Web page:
Boy, did I have salient questions! I wrote back and asked two things:
- was anything untrue that I had written in the email to churches?
- could he assure me that other churches were not hosting CC’s without knowing it is a for-profit organization?
I did not receive an email back from the National Director. One week later, on June 4, 2016, the law firm hired by Classical Conversations sent me a cease and desist letter – a threat letter. The threat: stop talking about CC this certain way or we might sue you for an injunction to force you to shut up and/or for money.
Note: a cease and desist (C&D) letter and a cease and desist order are two different things. A C&D order comes from a judge or other agency with legal authority to tell someone to stop doing something. A C&D letter is simply a complaint of alleged wrongdoing sent to tell a person to stop doing it or the sender may take legal action. That is why a C&D letter is often called a “threat letter”. It’s just a threat. It has no legal consequence in and of itself. It’s often used as a scare tactic to try to stop a particular behavior without having to go to the expense and risk of actually filing a lawsuit. [C&D is a tool sometimes used to squelch any negative communication that reflects poorly on an organization.]
Cease and Desist Letter follows.
Ward and Smith, P.A.
Deana A. Labriola, Attorney at Law
Wade II, Suite 400
5430 Wade Park Boulevard (27607)
Post Office NC 27636-3009
June 3, 2016RE: Cease and Desist Interference with Business Relationships and Interests, et al.
Our File 150219-00001
Please be advised that this firm has been retained to represent Classical Conversations Incorporated, a North Carolina corporation that you have communicated with and about on numerous occasions. This letter serves as a response to your prior communications with Classical Conversations and a demand that you immediately cease from spreading misinformation to others, including without limitation churches and individuals that have partnered with Classical Conversations, regarding legal and tax matters upon which you are unqualified to provide advice. [This attorney, on behalf of Classical Conversations, is stating as fact that April spread misinformation. This is not true. April clearly said that she told the churches she contacted that CC was a for-profit organization. The fact that CC is a for-profit organization is not misleading, but the truth.]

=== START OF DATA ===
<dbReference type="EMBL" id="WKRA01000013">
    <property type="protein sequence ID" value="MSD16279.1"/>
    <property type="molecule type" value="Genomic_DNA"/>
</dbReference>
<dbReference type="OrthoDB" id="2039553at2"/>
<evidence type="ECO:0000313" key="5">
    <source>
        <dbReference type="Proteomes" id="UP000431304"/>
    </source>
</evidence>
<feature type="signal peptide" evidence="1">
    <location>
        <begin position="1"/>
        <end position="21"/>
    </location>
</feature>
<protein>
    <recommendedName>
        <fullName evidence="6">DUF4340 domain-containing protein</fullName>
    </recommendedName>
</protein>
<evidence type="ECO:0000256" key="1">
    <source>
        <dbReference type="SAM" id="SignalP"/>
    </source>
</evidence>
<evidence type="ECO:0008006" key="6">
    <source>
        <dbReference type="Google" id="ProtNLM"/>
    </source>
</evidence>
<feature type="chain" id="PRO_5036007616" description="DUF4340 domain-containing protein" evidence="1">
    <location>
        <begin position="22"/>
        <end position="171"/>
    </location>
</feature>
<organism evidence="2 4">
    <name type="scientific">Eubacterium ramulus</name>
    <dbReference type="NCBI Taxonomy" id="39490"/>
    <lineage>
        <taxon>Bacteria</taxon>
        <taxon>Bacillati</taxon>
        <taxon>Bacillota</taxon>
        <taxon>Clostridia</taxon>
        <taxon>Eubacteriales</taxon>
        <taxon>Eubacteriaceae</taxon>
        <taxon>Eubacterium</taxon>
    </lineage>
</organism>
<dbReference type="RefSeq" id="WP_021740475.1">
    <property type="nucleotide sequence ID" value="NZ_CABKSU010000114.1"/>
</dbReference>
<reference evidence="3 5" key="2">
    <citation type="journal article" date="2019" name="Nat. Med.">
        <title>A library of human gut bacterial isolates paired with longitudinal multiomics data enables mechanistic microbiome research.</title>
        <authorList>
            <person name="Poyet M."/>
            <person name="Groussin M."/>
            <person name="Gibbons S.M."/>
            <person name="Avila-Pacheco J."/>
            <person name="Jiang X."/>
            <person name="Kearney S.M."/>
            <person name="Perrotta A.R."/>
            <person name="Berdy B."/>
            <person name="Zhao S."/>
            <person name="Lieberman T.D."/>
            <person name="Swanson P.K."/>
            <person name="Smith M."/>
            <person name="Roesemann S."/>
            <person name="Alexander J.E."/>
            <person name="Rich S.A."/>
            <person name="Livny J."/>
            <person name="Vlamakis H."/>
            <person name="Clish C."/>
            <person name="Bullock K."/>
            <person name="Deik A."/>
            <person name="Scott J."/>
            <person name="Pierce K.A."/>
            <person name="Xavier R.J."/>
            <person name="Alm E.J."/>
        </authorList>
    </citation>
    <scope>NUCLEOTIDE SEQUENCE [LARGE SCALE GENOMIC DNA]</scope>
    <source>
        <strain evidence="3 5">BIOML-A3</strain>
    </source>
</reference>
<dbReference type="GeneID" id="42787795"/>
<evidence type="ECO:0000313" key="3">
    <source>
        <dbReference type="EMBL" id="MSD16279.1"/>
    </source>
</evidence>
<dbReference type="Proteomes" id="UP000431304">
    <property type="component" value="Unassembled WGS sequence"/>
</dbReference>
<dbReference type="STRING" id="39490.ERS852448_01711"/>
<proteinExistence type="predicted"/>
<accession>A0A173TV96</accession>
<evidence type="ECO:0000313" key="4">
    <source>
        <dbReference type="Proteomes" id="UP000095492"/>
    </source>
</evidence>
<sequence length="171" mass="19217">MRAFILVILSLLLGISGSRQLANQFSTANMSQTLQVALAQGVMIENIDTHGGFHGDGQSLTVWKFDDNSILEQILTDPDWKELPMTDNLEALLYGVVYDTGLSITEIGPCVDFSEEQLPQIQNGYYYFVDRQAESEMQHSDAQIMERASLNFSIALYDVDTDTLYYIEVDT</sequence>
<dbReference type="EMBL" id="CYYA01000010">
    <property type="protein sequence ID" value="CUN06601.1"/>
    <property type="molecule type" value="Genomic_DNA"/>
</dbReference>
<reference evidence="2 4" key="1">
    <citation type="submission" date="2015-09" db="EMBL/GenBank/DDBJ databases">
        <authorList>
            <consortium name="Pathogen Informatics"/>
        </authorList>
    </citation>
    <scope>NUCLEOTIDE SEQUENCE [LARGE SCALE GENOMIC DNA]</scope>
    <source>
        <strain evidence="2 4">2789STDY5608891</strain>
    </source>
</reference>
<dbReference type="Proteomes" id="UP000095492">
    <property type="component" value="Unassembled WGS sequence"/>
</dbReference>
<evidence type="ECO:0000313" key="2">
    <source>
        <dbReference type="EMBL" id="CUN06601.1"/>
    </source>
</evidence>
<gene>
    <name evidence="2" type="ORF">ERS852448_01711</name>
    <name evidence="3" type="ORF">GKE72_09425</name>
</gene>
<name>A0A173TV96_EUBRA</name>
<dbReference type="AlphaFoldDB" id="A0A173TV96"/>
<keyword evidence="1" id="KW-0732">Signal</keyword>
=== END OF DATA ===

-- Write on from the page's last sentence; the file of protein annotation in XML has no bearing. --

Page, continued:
Specifically, it has come to our attention that you have contacted several churches throughout the State of Texas regarding Classical Conversations’ for-profit status and informed them that they may lose their non-profit status by partnering with Classical Conversations. [Note: April never said this to any church per her personal account above.] There is no legal basis for your assertions, which are simply inaccurate, misleading, and false. [Neither is there any basis for Ms. Labriola’s assertions. The narrative they are presenting is fictitious. In fact, it does not exist.] Further, you do not have the professional qualifications that would enable you to render competent advice regarding these matters. [What advice is Ms. Labriola talking about? I don’t recall in April’s narrative that she gave advice. Furthermore, anyone she addressed this to would reasonably come to the conclusion that April was simply an interested party, not wanting any harm to come to a church whose focus is the Gospel of Christ. What a ridiculous conclusion to make that she was acting as a professional and giving professional advice. She’s a mom, for crying out loud.] This applies equally to the information posted on social media regarding nondisclosure and confidentiality agreements. [Maybe it’s just me, but this screams to me that CC is afraid of what might happen to CC if the public finds out how they have conducted their business.]